Play To Open Next Week-end

Fullerton College Hornet  - - Friday, January 9th, 1970
WILL ALL MORALITY GO UP IN SMOKE? - Alma (potrayed by Terry Sidell) and Dr. John Buelomon Jr. portrayed by Walter La Fontaine), hotly debate the subject of Alma's morality. Will she or won't she? Only Tennessee Williams knows for sure as FJC's Drama department presents "Summer and Smoke", Jan. 13-17.

"Summer and Smoke," FJC drama department's second play of the year will open Jan. 13 and run through Jan. 17.

Ticket prices for the play will be $1.50 for adults, and 75 cents for students.

"Summer and Smoke" was written in 1948 by Tennessee Williams, author of many other fine

plays including "A Streetcar Named Desire," "Camino Real," "Cat on a Hot Tin Roof," "Suddenly Last Summer," "Swee Bird of Youth," "Period of Adjustment,""The Night of the Iguana," and "The Milk Train Doesn't Stop Here Anymore."

The cast for the play has been selected for months and rehearsals began prior to Christmas vacation. The cast includes Steve< Winget, Reverend Winemiller; Deborah Benedict, Mrs. Winemiller; Walter La Fontaine, John Buchanan Jr; Terry Sidell, Alma Winemiller; Joyce Katz, Rosa Gonzales; Diane Perez, Nellie Ewell; Bradley Watson, Roger Doremus; Lance Danks, Dr. 'John Buchanan Sr.; Kathleen Melcher, Mrs. Bassett; George Spelvin, Vernon; Kathy Carter, Rosemary; Randall Christian, Dusty; Robb J.

Hennessey, Gonzales; and Joe Fletcher, Archie Kramer.

Faculty production staff includes George D. Archambeault, publicity, ticket sales and production director; Todd V. Glen, technical director and makeup; George L. Stoughton, house management and costumes; and Barbara Tucker, box office management.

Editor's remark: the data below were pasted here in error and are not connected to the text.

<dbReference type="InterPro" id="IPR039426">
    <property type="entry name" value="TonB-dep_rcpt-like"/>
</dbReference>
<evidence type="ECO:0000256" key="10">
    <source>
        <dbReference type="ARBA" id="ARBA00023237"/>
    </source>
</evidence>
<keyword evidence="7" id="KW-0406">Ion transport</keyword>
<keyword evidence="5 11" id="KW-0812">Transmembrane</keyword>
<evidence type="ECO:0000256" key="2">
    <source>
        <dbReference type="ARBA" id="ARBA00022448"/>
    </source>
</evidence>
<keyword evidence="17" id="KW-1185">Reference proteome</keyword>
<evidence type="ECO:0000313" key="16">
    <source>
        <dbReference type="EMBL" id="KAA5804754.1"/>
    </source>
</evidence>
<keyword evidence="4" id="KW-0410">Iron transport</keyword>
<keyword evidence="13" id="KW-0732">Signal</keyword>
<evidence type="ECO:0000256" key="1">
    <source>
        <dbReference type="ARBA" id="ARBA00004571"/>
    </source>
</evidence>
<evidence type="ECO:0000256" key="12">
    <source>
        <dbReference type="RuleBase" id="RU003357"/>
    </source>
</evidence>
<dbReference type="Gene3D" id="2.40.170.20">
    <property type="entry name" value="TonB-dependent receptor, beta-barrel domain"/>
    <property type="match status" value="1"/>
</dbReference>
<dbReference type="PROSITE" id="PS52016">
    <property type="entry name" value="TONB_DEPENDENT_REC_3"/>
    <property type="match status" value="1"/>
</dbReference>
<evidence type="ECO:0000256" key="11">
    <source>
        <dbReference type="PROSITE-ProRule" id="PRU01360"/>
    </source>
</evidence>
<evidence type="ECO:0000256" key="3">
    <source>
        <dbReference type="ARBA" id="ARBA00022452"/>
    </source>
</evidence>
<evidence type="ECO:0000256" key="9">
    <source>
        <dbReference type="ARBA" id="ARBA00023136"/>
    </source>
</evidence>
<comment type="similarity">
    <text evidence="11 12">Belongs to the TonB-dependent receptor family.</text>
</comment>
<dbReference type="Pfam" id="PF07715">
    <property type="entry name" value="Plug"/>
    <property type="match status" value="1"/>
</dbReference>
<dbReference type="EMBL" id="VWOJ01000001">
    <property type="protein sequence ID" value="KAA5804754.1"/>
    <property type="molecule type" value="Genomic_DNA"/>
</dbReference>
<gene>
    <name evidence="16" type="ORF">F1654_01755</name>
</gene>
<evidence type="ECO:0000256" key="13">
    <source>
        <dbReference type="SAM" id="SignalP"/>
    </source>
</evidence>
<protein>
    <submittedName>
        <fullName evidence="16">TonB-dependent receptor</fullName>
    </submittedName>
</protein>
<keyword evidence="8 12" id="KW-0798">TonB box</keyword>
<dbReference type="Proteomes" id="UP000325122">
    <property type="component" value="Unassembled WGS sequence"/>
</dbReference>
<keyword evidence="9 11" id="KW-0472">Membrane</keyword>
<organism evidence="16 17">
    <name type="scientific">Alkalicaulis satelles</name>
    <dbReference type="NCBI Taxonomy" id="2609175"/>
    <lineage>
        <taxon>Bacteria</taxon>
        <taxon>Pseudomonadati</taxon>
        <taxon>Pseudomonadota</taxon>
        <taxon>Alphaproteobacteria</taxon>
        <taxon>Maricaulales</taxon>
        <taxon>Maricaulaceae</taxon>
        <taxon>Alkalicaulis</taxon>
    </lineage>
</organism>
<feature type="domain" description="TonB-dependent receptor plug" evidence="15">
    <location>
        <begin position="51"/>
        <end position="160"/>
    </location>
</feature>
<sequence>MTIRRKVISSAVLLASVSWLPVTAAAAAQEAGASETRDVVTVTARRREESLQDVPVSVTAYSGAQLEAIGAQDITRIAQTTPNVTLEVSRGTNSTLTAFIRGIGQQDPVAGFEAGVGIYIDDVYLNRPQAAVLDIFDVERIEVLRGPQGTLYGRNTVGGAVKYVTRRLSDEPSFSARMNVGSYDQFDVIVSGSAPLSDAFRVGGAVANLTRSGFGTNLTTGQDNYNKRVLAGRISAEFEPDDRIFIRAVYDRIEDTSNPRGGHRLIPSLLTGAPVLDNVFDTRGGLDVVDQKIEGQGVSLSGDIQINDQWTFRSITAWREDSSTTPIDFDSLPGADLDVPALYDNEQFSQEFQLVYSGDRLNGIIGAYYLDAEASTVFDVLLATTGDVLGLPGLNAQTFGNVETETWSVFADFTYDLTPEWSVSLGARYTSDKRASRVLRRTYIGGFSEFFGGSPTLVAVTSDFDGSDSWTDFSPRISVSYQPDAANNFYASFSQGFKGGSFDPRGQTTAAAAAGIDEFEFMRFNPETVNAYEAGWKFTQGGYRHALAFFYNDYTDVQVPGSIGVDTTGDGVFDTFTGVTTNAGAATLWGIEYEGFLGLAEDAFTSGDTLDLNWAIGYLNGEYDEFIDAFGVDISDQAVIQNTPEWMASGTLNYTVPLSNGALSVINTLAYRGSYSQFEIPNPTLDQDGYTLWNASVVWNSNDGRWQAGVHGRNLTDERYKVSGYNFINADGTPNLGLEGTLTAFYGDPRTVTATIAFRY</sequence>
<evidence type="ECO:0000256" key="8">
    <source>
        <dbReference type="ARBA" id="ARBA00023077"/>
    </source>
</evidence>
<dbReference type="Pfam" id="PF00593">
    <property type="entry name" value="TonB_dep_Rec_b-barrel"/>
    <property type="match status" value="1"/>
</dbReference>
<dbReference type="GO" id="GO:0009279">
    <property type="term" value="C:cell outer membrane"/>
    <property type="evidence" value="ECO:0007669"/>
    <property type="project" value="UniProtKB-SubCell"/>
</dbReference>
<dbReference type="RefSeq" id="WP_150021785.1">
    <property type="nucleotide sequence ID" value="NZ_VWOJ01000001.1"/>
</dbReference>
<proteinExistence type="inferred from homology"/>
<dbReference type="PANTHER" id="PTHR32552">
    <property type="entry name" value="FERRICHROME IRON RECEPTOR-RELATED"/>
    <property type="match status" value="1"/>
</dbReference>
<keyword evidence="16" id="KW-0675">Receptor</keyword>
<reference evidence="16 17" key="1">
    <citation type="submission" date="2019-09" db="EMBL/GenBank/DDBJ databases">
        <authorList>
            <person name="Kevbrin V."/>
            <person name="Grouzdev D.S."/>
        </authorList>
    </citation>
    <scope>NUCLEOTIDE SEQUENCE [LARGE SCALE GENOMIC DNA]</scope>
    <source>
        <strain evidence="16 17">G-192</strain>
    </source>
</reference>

Student production staff includes Corky Moore, stage manager; Robb J. Hennessey, assistant stage manager; .:Johanna Steffen, property manager; Cliff Senior, hair stylist; Theatre Crafts 21, set construction; Stephen Woody, special effects, lighting designer, console operator, sound operator, makeup; Carol Barnett, costume mistress; -Kathy Beam, Cliff Senior, Kathy Carter, and Kathleen Melcher, costume crew.

"I have been a devotee of Tennessee Williams ever since my first contact with his plays," said Mr. Archanbeault. "My devotion is based upon my belief that he comes closer to the revelation of truth, real truth about human beings and the way we live. He does so in a nonrealistic manner. He makes constant use of literary and theatrical devices.

"In Williams' own words, 'truth, life, or reality _is an organic thing which the poetic imagination can represent or suggest, in essence, only through transformation, through changing into other forms than those which were merely present in appearance!", said Mr. Archambeault. "I am particularly stimulated as a director and audience member in discovering the verbal and visual symbols which abound in Williams' plays. The symbolism in his plays, like symbolism in all good poetry, reveal truth ideally in the lives of man.

"'Summer and Smoke' is loaded with symbols. The play's locale is a town called Glorious Hill, Mississippi (the earth, man's adobe). In the town's center is a park in which the focus of attention is a statue which hovers over the town, a stone angel called Eternity. The dramatic conflict exists between Alma (Spanish for "Soul") and John (who as a doctor represents the physical man). The division is further symbolized in the two main acting Rectory, where Alma lives. Alma's philosophy is reflected in her speech on the Gothic Cathedral ("the everlasting struggle and aspiration for more than our human limits reach") and John's lecture, using the anatomy chart, in which he points out the brain, the belly, and the sex organs, all of which must be fed. Other relative symbols exist throughout the play," Archambeault said.

"Williams presents all this richness through superb characters. Not often does the actor find a play presenting characters so rich and challenging. Even small parts are rewarding to the young actor. As a vehicle for teaching acting students procedures in character development, Williams' plays are excellent. His sensitive and penetrating revelation of man's psychological and philosophical conflicts brought about by our modern society are most rewarding," Archambeault said.